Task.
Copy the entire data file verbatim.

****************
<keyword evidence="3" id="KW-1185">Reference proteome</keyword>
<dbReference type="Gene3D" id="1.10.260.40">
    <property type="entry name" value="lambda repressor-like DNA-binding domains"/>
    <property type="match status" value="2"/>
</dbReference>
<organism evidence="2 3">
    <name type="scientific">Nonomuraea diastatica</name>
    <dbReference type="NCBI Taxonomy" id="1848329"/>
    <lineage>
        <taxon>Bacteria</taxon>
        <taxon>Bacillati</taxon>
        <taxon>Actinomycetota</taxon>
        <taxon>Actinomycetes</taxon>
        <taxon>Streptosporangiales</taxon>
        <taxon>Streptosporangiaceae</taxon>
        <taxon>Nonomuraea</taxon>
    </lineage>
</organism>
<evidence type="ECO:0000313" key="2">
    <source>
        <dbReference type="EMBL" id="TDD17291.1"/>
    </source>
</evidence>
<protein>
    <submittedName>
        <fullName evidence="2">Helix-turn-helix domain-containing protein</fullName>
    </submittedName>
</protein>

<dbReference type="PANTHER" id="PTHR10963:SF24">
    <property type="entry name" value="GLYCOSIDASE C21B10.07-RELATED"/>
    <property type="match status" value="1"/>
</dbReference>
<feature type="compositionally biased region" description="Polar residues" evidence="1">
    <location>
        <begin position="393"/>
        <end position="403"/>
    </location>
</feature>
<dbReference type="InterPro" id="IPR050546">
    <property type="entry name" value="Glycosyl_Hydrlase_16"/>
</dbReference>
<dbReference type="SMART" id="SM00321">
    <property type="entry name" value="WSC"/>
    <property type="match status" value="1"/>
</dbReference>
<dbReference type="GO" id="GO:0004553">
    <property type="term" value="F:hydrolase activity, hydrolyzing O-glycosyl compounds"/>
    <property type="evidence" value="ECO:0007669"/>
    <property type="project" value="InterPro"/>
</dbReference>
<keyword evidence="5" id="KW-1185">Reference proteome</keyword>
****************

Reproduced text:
<keyword evidence="3" id="KW-1185">Reference proteome</keyword>
<dbReference type="Gene3D" id="1.10.260.40">
    <property type="entry name" value="lambda repressor-like DNA-binding domains"/>
    <property type="match status" value="2"/>
</dbReference>
<organism evidence="2 3">
    <name type="scientific">Nonomuraea diastatica</name>
    <dbReference type="NCBI Taxonomy" id="1848329"/>
    <lineage>
        <taxon>Bacteria</taxon>
        <taxon>Bacillati</taxon>
        <taxon>Actinomycetota</taxon>
        <taxon>Actinomycetes</taxon>
        <taxon>Streptosporangiales</taxon>
        <taxon>Streptosporangiaceae</taxon>
        <taxon>Nonomuraea</taxon>
    </lineage>
</organism>
<evidence type="ECO:0000313" key="2">
    <source>
        <dbReference type="EMBL" id="TDD17291.1"/>
    </source>
</evidence>
<protein>
    <submittedName>
        <fullName evidence="2">Helix-turn-helix domain-containing protein</fullName>
    </submittedName>
</protein>

<dbReference type="PANTHER" id="PTHR10963:SF24">
    <property type="entry name" value="GLYCOSIDASE C21B10.07-RELATED"/>
    <property type="match status" value="1"/>
</dbReference>
<feature type="compositionally biased region" description="Polar residues" evidence="1">
    <location>
        <begin position="393"/>
        <end position="403"/>
    </location>
</feature>
<dbReference type="InterPro" id="IPR050546">
    <property type="entry name" value="Glycosyl_Hydrlase_16"/>
</dbReference>
<dbReference type="SMART" id="SM00321">
    <property type="entry name" value="WSC"/>
    <property type="match status" value="1"/>
</dbReference>
<dbReference type="GO" id="GO:0004553">
    <property type="term" value="F:hydrolase activity, hydrolyzing O-glycosyl compounds"/>
    <property type="evidence" value="ECO:0007669"/>
    <property type="project" value="InterPro"/>
</dbReference>
<keyword evidence="5" id="KW-1185">Reference proteome</keyword>